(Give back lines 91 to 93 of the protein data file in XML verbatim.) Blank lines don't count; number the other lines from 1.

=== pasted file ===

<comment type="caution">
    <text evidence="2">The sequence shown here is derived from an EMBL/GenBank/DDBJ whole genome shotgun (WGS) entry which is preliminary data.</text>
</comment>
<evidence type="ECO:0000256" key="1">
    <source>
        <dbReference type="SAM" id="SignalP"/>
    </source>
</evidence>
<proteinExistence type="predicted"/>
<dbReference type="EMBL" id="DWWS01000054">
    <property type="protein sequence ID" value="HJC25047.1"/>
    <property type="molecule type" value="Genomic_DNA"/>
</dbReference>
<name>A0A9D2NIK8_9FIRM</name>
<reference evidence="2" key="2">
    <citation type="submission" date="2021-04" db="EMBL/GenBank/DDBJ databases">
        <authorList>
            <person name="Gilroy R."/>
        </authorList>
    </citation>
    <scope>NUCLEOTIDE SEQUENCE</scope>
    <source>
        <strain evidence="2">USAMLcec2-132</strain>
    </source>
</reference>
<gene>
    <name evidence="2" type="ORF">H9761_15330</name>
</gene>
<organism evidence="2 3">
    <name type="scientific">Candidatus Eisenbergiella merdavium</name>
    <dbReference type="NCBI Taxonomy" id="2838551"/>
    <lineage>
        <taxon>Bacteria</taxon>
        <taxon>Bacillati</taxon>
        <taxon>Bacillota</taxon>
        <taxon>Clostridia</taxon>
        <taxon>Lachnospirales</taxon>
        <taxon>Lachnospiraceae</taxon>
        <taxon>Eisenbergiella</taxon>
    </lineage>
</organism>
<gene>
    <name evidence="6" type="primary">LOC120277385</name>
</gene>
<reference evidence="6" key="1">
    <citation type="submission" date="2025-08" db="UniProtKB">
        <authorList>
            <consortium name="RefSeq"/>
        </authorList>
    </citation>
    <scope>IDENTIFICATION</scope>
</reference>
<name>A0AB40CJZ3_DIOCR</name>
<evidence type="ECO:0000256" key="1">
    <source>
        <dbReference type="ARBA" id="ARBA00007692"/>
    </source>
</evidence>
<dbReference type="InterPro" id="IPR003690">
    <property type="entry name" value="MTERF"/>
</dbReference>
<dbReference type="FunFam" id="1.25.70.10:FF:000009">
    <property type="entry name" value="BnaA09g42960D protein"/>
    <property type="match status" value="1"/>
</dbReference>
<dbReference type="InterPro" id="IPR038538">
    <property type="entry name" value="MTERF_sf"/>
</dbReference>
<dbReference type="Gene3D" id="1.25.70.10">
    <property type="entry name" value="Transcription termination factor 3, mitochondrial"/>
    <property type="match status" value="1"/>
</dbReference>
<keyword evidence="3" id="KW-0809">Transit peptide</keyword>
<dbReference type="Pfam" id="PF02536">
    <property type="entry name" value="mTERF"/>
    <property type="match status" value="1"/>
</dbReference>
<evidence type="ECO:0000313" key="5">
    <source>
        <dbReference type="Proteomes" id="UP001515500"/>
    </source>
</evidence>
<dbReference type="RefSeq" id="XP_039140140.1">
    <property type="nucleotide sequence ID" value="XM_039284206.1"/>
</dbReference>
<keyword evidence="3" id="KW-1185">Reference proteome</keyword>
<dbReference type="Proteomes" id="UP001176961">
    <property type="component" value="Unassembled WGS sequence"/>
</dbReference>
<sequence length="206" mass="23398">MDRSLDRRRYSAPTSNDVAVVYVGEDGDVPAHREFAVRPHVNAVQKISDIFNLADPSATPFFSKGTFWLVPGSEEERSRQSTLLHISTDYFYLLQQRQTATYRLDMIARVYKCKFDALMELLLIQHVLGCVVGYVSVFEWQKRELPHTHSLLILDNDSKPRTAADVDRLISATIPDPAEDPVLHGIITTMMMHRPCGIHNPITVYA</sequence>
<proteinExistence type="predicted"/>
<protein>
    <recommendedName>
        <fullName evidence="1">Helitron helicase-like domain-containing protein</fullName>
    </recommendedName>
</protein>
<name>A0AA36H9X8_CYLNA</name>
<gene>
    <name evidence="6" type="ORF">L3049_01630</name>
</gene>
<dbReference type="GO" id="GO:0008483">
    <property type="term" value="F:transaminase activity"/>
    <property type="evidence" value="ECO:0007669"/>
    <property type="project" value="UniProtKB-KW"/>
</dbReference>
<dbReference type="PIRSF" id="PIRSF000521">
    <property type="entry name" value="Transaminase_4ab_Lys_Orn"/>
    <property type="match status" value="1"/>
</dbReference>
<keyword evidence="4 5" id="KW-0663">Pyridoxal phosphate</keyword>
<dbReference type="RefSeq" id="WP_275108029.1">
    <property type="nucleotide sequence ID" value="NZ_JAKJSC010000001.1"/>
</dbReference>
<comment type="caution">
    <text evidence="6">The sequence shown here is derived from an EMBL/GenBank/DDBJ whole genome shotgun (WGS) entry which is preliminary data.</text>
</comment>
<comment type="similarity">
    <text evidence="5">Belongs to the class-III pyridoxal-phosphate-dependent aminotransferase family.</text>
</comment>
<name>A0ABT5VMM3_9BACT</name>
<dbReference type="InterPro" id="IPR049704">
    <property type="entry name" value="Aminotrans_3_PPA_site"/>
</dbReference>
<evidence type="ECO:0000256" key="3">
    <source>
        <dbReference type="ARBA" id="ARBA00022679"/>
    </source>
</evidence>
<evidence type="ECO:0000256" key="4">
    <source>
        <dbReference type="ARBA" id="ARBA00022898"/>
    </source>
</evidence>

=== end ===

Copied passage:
<proteinExistence type="predicted"/>
<protein>
    <recommendedName>